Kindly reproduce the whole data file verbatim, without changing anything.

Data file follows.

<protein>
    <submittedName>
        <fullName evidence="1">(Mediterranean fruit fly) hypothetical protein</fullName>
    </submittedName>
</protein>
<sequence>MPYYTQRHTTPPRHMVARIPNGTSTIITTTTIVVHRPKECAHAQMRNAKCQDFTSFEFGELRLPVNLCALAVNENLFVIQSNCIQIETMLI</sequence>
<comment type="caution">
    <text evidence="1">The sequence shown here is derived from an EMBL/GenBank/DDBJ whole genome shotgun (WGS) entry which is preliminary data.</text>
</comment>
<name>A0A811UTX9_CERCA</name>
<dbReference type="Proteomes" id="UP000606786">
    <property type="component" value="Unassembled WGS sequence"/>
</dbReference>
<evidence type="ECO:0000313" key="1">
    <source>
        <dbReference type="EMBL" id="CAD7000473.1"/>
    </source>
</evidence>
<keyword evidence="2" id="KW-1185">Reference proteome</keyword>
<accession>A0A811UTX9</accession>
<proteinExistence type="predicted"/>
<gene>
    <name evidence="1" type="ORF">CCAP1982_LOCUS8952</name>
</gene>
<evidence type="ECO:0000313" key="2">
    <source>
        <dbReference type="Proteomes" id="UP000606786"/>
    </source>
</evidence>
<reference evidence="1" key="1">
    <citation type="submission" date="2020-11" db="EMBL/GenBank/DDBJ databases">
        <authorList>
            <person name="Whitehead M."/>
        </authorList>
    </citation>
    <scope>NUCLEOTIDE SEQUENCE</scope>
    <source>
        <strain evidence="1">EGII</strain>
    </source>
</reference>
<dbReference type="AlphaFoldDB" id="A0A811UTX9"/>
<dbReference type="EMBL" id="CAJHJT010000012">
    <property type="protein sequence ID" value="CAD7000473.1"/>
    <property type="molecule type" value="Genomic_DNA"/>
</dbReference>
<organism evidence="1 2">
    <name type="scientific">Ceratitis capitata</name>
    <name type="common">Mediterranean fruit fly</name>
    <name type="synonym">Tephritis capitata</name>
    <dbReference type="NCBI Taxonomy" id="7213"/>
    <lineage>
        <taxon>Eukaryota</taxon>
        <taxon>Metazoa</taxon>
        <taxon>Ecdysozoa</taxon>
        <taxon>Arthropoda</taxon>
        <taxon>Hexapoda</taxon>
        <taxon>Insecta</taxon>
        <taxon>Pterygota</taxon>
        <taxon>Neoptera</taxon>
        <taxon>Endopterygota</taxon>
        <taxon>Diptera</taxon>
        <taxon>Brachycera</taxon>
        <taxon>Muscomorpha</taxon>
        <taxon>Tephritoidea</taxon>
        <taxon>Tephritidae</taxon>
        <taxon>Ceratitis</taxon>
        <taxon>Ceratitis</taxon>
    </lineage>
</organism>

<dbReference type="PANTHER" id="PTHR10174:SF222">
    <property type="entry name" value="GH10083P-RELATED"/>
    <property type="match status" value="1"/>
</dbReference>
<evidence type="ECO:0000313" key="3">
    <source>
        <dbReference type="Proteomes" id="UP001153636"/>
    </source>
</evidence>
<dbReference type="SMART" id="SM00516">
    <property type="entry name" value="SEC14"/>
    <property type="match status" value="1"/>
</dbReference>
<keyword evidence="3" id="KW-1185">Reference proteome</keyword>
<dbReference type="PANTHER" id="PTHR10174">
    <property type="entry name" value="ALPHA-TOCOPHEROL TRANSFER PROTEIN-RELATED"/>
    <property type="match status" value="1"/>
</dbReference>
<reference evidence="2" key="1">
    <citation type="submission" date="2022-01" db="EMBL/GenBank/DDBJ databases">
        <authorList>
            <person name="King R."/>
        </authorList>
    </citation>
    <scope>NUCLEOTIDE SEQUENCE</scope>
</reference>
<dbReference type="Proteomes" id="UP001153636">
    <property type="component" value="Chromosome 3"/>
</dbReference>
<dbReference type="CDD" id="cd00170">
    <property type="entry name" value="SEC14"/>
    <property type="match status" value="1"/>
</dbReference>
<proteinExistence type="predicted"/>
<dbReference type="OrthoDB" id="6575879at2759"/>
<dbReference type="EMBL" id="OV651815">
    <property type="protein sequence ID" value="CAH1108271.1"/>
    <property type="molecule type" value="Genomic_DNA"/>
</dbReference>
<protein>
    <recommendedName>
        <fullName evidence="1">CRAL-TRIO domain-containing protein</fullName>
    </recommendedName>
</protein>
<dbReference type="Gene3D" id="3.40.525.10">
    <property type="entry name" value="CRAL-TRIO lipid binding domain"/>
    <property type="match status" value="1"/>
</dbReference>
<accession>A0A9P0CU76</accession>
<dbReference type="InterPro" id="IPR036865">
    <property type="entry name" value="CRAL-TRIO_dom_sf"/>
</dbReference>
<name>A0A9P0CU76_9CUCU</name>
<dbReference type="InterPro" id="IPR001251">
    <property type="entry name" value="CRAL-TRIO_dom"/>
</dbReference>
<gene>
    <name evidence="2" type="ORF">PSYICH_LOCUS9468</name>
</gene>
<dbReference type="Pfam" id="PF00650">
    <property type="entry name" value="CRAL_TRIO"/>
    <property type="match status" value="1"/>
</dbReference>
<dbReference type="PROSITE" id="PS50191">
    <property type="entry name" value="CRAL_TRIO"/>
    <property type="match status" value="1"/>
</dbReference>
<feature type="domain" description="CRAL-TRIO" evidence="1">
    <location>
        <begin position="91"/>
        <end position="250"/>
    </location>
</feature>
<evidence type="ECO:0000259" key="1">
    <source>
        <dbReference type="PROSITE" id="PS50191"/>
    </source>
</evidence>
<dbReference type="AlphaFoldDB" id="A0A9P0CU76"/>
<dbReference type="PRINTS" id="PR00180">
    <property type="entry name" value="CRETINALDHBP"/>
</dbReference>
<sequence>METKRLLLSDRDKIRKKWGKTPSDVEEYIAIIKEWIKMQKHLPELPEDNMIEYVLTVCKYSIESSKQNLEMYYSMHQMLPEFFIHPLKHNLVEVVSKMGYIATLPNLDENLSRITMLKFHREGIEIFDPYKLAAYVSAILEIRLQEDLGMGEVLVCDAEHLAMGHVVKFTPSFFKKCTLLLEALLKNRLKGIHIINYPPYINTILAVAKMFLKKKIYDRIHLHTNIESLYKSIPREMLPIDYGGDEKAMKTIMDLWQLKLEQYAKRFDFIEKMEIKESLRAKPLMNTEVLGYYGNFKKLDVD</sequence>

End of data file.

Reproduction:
<protein>
    <submittedName>
        <fullName evidence="1">(Mediterranean fruit fly) hypothetical protein</fullName>
    </submittedName>
</protein>
<sequence>MPYYTQRHTTPPRHMVARIPNGTSTIITTTTIVVHRPKECAHAQMRNAKCQDFTSFEFGELRLPVNLCALAVNENLFVIQSNCIQIETMLI</sequence>
<comment type="caution">
    <text evidence="1">The sequence shown here is derived from an EMBL/GenBank/DDBJ whole genome shotgun (WGS) entry which is preliminary data.</text>
</comment>
<name>A0A811UTX9_CERCA</name>
<dbReference type="Proteomes" id="UP000606786">
    <property type="component" value="Unassembled WGS sequence"/>
</dbReference>
<evidence type="ECO:0000313" key="1">
    <source>
        <dbReference type="EMBL" id="CAD7000473.1"/>
    </source>
</evidence>
<keyword evidence="2" id="KW-1185">Reference proteome</keyword>
<accession>A0A811UTX9</accession>
<proteinExistence type="predicted"/>
<gene>
    <name evidence="1" type="ORF">CCAP1982_LOCUS8952</name>
</gene>
<evidence type="ECO:0000313" key="2">
    <source>
        <dbReference type="Proteomes" id="UP000606786"/>
    </source>
</evidence>
<reference evidence="1" key="1">
    <citation type="submission" date="2020-11" db="EMBL/GenBank/DDBJ databases">
        <authorList>
            <person name="Whitehead M."/>
        </authorList>
    </citation>
    <scope>NUCLEOTIDE SEQUENCE</scope>
    <source>
        <strain evidence="1">EGII</strain>
    </source>
</reference>
<dbReference type="AlphaFoldDB" id="A0A811UTX9"/>
<dbReference type="EMBL" id="CAJHJT010000012">
    <property type="protein sequence ID" value="CAD7000473.1"/>
    <property type="molecule type" value="Genomic_DNA"/>
</dbReference>
<organism evidence="1 2">
    <name type="scientific">Ceratitis capitata</name>
    <name type="common">Mediterranean fruit fly</name>
    <name type="synonym">Tephritis capitata</name>
    <dbReference type="NCBI Taxonomy" id="7213"/>
    <lineage>
        <taxon>Eukaryota</taxon>
        <taxon>Metazoa</taxon>
        <taxon>Ecdysozoa</taxon>
        <taxon>Arthropoda</taxon>
        <taxon>Hexapoda</taxon>
        <taxon>Insecta</taxon>
        <taxon>Pterygota</taxon>
        <taxon>Neoptera</taxon>
        <taxon>Endopterygota</taxon>
        <taxon>Diptera</taxon>
        <taxon>Brachycera</taxon>
        <taxon>Muscomorpha</taxon>
        <taxon>Tephritoidea</taxon>
        <taxon>Tephritidae</taxon>
        <taxon>Ceratitis</taxon>
        <taxon>Ceratitis</taxon>
    </lineage>
</organism>

<dbReference type="PANTHER" id="PTHR10174:SF222">
    <property type="entry name" value="GH10083P-RELATED"/>
    <property type="match status" value="1"/>
</dbReference>
<evidence type="ECO:0000313" key="3">
    <source>
        <dbReference type="Proteomes" id="UP001153636"/>
    </source>
</evidence>
<dbReference type="SMART" id="SM00516">
    <property type="entry name" value="SEC14"/>
    <property type="match status" value="1"/>
</dbReference>
<keyword evidence="3" id="KW-1185">Reference proteome</keyword>
<dbReference type="PANTHER" id="PTHR10174">
    <property type="entry name" value="ALPHA-TOCOPHEROL TRANSFER PROTEIN-RELATED"/>
    <property type="match status" value="1"/>
</dbReference>
<reference evidence="2" key="1">
    <citation type="submission" date="2022-01" db="EMBL/GenBank/DDBJ databases">
        <authorList>
            <person name="King R."/>
        </authorList>
    </citation>
    <scope>NUCLEOTIDE SEQUENCE</scope>
</reference>
<dbReference type="Proteomes" id="UP001153636">
    <property type="component" value="Chromosome 3"/>
</dbReference>
<dbReference type="CDD" id="cd00170">
    <property type="entry name" value="SEC14"/>
    <property type="match status" value="1"/>
</dbReference>
<proteinExistence type="predicted"/>
<dbReference type="OrthoDB" id="6575879at2759"/>
<dbReference type="EMBL" id="OV651815">
    <property type="protein sequence ID" value="CAH1108271.1"/>
    <property type="molecule type" value="Genomic_DNA"/>
</dbReference>
<protein>
    <recommendedName>
        <fullName evidence="1">CRAL-TRIO domain-containing protein</fullName>
    </recommendedName>
</protein>
<dbReference type="Gene3D" id="3.40.525.10">
    <property type="entry name" value="CRAL-TRIO lipid binding domain"/>
    <property type="match status" value="1"/>
</dbReference>
<accession>A0A9P0CU76</accession>
<dbReference type="InterPro" id="IPR036865">
    <property type="entry name" value="CRAL-TRIO_dom_sf"/>
</dbReference>
<name>A0A9P0CU76_9CUCU</name>
<dbReference type="InterPro" id="IPR001251">
    <property type="entry name" value="CRAL-TRIO_dom"/>
</dbReference>
<gene>
    <name evidence="2" type="ORF">PSYICH_LOCUS9468</name>
</gene>
<dbReference type="Pfam" id="PF00650">
    <property type="entry name" value="CRAL_TRIO"/>
    <property type="match status" value="1"/>
</dbReference>
<dbReference type="PROSITE" id="PS50191">
    <property type="entry name" value="CRAL_TRIO"/>
    <property type="match status" value="1"/>
</dbReference>
<feature type="domain" description="CRAL-TRIO" evidence="1">
    <location>
        <begin position="91"/>
        <end position="250"/>
    </location>
</feature>
<evidence type="ECO:0000259" key="1">
    <source>
        <dbReference type="PROSITE" id="PS50191"/>
    </source>
</evidence>
<dbReference type="AlphaFoldDB" id="A0A9P0CU76"/>
<dbReference type="PRINTS" id="PR00180">
    <property type="entry name" value="CRETINALDHBP"/>
</dbReference>
<sequence>METKRLLLSDRDKIRKKWGKTPSDVEEYIAIIKEWIKMQKHLPELPEDNMIEYVLTVCKYSIESSKQNLEMYYSMHQMLPEFFIHPLKHNLVEVVSKMGYIATLPNLDENLSRITMLKFHREGIEIFDPYKLAAYVSAILEIRLQEDLGMGEVLVCDAEHLAMGHVVKFTPSFFKKCTLLLEALLKNRLKGIHIINYPPYINTILAVAKMFLKKKIYDRIHLHTNIESLYKSIPREMLPIDYGGDEKAMKTIMDLWQLKLEQYAKRFDFIEKMEIKESLRAKPLMNTEVLGYYGNFKKLDVD</sequence>